Spear-fishing pearl spots for lunch has rarely been more lucrative.
On March 20, Nishant, a local youth, free-dived into the Sasthamcotta freshwater lake with a metal-tipped wooden spear to lance a few “Karimeen.” Summer often causes the lake to recede, and spear-fishing is a seasonal hobby for the young men.
Nishant sensed a “shimmer” on the lake bed and thrust his spear at it. He felt its tip strike something metallic, which turned out to be a copper vessel containing 146 copper coins.
Archaeology Department Director Reji Kumar said Nishant had accidentally stumbled upon the largest “treasure hoard” of ancient Chinese coins to be discovered in Kerala so far.
In 1988, State archaeologists had recorded the finding of two ancient Chinese coins on the shore of the lake. More recently, they discovered four ancient Chinese coins from a historical site at Kottapuram in Thrissur.
He said the department would seek the help of the Archaeological Survey of India, which has a marine excavation wing, to scan the lakebed for more submerged ancient artefacts.
R. Rajesh Kumar, Research Assistant, Numismatics, of the department said the copper coins had Chinese inscriptions and symbols only on one side, indicating that they could have been minted in the early 12 century. Some coins had a “Pi” symbol on their “blank” side.
Local divers who searched the lakebed near the spot where the coins were discovered came up with more copper vessels, lamps and a grain measure, which sports the alligator symbol of the 13 century royal house of Veera Kerala Varma, the king of erstwhile Venad.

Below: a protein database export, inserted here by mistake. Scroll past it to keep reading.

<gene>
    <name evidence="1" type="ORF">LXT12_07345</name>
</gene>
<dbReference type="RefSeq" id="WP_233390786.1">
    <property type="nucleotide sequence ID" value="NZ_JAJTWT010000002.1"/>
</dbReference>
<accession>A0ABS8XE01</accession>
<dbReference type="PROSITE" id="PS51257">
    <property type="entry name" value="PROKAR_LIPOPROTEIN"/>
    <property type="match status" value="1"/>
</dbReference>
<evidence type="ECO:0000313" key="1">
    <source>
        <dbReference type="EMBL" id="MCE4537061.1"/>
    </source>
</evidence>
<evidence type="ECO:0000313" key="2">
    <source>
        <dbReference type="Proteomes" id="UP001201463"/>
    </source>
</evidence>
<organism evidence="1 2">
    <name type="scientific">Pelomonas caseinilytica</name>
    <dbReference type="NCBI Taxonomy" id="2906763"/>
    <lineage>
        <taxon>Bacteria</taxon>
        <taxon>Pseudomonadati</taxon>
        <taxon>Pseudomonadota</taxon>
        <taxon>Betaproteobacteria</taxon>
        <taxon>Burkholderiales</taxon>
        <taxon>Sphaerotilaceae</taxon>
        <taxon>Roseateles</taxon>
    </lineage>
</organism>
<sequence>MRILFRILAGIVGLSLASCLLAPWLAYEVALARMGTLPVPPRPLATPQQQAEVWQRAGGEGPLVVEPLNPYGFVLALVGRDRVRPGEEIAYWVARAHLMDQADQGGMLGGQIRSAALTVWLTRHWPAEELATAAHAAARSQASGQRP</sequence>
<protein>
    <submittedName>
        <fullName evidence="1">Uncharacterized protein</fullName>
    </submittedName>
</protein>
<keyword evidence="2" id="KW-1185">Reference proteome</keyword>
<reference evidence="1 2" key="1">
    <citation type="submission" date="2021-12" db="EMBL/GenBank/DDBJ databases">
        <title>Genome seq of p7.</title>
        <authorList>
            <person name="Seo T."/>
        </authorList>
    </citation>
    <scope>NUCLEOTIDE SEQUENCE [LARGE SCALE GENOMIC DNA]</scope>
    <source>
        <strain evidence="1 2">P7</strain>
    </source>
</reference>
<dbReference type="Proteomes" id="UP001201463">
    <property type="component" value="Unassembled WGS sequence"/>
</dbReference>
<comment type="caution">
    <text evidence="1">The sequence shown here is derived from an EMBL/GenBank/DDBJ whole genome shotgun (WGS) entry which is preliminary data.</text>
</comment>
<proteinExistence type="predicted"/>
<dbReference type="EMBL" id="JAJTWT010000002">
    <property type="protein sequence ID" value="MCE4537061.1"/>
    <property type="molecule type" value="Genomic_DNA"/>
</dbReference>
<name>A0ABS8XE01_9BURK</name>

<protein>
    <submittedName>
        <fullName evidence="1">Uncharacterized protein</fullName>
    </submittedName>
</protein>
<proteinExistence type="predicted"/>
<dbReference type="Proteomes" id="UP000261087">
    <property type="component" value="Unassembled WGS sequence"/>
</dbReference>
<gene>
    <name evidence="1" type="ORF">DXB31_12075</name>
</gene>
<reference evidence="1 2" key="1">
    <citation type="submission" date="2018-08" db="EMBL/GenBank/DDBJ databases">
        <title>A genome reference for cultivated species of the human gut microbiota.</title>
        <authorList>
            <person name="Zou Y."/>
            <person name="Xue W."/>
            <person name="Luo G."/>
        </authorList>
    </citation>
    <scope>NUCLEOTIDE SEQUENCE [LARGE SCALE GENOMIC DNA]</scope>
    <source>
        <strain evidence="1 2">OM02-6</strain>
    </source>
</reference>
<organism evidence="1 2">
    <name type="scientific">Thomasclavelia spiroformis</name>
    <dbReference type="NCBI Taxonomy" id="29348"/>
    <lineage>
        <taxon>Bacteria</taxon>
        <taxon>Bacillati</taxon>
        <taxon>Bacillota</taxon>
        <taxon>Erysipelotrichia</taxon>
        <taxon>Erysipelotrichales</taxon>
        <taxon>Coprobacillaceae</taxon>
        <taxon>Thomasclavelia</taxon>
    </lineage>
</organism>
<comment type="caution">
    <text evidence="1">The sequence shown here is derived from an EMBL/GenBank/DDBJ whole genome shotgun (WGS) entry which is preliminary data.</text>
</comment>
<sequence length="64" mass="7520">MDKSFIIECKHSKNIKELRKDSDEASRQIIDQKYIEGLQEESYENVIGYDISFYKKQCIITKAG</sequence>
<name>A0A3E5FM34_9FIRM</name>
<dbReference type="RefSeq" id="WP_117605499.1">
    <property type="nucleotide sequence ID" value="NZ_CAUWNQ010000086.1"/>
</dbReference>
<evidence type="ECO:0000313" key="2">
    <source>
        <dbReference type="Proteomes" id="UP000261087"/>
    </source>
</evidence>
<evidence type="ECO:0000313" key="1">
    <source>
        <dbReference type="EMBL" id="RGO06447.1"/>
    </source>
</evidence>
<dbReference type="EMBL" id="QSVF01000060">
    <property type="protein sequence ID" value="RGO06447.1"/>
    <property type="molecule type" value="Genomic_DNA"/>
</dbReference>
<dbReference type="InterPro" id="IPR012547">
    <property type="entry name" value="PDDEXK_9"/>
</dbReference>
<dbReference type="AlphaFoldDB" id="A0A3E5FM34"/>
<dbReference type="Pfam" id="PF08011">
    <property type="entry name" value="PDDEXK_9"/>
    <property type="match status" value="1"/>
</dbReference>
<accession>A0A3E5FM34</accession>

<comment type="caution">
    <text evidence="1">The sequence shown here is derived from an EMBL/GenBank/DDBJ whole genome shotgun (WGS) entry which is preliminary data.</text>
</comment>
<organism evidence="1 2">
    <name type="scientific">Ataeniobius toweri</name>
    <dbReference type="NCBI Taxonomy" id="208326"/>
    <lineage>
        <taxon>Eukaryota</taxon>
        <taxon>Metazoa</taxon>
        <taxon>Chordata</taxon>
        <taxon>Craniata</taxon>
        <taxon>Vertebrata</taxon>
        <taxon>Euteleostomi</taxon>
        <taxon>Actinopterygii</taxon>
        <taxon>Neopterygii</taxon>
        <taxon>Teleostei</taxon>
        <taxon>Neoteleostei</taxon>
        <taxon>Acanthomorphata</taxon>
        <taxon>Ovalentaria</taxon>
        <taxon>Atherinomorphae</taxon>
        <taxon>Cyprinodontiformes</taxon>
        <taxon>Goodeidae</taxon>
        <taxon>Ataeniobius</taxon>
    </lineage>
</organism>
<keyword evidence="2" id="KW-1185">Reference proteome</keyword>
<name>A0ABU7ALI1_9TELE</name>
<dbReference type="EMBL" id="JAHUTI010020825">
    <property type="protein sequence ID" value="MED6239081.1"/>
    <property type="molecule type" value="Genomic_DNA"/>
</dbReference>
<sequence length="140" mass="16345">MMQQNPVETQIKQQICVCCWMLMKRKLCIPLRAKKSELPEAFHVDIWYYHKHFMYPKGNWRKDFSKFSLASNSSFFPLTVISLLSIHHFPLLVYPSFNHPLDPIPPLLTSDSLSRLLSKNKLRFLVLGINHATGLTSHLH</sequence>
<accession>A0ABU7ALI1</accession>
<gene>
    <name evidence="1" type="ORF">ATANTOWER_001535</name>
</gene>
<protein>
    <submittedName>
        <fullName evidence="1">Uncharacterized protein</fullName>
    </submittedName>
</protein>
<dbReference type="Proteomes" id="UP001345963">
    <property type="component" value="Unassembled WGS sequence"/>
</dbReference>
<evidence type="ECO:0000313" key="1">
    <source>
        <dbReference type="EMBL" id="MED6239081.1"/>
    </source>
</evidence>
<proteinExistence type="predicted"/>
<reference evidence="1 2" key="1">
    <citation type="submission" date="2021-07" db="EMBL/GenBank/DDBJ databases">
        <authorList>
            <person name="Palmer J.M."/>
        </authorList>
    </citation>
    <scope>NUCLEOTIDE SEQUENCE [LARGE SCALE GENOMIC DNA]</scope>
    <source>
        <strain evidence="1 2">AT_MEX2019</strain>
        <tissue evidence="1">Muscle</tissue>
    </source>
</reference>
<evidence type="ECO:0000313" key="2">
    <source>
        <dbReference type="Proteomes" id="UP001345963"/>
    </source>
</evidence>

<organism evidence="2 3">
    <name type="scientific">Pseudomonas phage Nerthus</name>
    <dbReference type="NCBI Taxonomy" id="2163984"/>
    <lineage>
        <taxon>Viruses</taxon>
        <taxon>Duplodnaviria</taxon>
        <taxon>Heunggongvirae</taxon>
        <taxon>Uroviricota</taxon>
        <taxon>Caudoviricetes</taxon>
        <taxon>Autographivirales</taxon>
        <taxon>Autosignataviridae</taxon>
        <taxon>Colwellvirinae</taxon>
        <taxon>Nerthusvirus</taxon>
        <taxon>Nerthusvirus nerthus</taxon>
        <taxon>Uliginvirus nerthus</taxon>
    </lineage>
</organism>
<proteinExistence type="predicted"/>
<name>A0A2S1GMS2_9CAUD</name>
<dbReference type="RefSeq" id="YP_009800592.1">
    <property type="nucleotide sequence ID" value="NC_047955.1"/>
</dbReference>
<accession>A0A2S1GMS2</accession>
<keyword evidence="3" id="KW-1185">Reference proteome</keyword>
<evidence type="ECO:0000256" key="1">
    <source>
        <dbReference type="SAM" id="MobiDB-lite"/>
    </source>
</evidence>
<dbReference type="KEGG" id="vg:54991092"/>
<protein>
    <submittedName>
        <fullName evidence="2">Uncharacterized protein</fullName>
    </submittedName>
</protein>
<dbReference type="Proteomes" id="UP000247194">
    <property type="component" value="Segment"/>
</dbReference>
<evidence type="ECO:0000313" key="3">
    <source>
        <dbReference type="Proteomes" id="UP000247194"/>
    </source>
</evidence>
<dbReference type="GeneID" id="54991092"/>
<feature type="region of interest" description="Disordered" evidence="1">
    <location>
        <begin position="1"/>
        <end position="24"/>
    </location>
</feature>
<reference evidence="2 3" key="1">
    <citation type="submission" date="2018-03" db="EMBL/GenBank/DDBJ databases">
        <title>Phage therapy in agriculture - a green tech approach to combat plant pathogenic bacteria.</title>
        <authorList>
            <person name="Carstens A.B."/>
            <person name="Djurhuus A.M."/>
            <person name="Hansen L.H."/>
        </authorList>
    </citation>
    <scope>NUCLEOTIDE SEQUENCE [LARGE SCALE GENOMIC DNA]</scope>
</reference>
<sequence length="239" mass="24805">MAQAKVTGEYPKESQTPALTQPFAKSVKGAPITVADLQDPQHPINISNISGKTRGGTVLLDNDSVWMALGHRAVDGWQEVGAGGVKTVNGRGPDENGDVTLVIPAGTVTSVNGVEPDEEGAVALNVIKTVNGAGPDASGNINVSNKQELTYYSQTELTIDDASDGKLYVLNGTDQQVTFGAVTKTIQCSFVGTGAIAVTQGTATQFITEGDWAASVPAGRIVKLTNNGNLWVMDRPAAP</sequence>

State archaeologists said the ancient port of Kollam, similar to Muziris (Pattanam) in Kodungalloor in Thrissur, had shared trade relations with the Chinese, Phoenicians and Romans.
They said the etymology of several place names in Kollam, such as Sambrani Kodi and Chanku (ancient names for Chinese vessels) and Chinnakada (Chinese trading post), revealed a strong Chinese link. Experts said there was geographical evidence to show that Sasthamcotta Lake was once linked to the Ashtamudi lagoon and the spot where the coins were discovered could have been part of a now lost inland waterway for country boats that brought rice, pepper, dried fish and betel nuts to the ancient port.
Another theory was that some trader or feudal lord could have hid the treasure underwater to prevent them falling into the hands of marauding forces of the early 18th century king Marthanda Varma when he subjugated the kingdoms of Kollam and Kayamkulam in the 1730s.